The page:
One Valley is the largest home-owned bank in West Virginia. At near $3.5 billion of assets, it has come a long way since the 1970s, when, as one of the two largest banks in the state, it was a $450 million institution with 11% capital in a unit banking state. West Virginia was very late in changing its branching laws (a change brought about by then state banking commissioner Phyllis Arnold, who is now One Valley's presiden0. In 1982, when the law was revised, former CEO Robert Baronner and senior management visited several banks and reviewed growth models.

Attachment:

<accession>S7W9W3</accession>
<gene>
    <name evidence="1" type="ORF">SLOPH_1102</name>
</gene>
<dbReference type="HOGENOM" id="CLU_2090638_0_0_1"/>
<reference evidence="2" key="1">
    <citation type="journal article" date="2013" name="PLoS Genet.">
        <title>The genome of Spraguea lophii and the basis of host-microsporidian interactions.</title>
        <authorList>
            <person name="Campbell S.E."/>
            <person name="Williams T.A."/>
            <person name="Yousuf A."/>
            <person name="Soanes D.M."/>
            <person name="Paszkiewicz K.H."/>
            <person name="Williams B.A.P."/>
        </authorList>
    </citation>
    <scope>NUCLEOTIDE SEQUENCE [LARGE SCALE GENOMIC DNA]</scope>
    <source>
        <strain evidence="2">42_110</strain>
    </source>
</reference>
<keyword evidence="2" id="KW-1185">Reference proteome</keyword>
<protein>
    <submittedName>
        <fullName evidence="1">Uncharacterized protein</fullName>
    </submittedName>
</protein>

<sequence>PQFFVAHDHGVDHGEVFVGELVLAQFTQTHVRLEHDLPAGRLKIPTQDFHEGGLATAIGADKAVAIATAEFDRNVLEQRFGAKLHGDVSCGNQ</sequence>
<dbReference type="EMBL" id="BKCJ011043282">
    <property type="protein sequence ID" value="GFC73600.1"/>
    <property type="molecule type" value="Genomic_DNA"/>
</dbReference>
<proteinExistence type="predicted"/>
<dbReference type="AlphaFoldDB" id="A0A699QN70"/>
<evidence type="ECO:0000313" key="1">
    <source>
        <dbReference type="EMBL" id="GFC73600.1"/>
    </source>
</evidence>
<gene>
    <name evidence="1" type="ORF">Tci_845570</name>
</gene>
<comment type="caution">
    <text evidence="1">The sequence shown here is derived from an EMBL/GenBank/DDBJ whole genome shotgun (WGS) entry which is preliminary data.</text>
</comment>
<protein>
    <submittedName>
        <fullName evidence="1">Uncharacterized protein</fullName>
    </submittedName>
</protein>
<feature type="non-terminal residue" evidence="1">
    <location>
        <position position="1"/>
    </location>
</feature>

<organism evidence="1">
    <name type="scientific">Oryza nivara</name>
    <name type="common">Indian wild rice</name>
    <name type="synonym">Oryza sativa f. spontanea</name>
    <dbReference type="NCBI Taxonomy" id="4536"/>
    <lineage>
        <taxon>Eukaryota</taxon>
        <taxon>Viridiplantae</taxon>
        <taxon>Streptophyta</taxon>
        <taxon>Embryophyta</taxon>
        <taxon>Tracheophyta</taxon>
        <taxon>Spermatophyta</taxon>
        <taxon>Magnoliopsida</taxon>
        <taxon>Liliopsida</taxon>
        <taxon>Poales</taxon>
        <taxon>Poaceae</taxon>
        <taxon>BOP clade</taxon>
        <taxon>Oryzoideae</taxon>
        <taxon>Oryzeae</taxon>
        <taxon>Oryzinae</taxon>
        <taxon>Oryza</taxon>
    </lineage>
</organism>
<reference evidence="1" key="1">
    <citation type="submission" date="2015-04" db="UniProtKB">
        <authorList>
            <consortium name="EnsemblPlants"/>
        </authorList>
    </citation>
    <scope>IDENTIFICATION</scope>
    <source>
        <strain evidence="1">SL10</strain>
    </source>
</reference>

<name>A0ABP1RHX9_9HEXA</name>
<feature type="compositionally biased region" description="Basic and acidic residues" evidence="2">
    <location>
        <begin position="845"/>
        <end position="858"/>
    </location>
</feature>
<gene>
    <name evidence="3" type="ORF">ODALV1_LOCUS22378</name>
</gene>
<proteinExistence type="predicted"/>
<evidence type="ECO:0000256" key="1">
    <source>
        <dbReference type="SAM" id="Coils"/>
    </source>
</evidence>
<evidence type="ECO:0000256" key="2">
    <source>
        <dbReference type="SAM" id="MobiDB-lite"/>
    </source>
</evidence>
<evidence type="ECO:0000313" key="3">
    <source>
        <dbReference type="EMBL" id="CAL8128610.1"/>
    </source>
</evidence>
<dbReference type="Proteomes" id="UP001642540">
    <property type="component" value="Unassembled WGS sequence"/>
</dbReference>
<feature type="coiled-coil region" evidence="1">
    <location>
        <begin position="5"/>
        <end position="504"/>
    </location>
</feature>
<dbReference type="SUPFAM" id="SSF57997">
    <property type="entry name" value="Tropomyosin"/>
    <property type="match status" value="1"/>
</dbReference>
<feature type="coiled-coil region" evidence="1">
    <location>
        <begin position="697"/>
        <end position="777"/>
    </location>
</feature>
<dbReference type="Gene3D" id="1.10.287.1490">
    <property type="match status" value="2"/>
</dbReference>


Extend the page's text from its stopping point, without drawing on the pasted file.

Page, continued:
"We visited Bank One and John G. McCoy and liked their style," says J. Holmes Morrison, now One Valley's chairman and CEO. "It fit us better in West Virginia to build a network of bank affiliates which allows for diverse cultures." Valley then set out to build a regional bank holding company with local affiliates, or a supercommunity bank.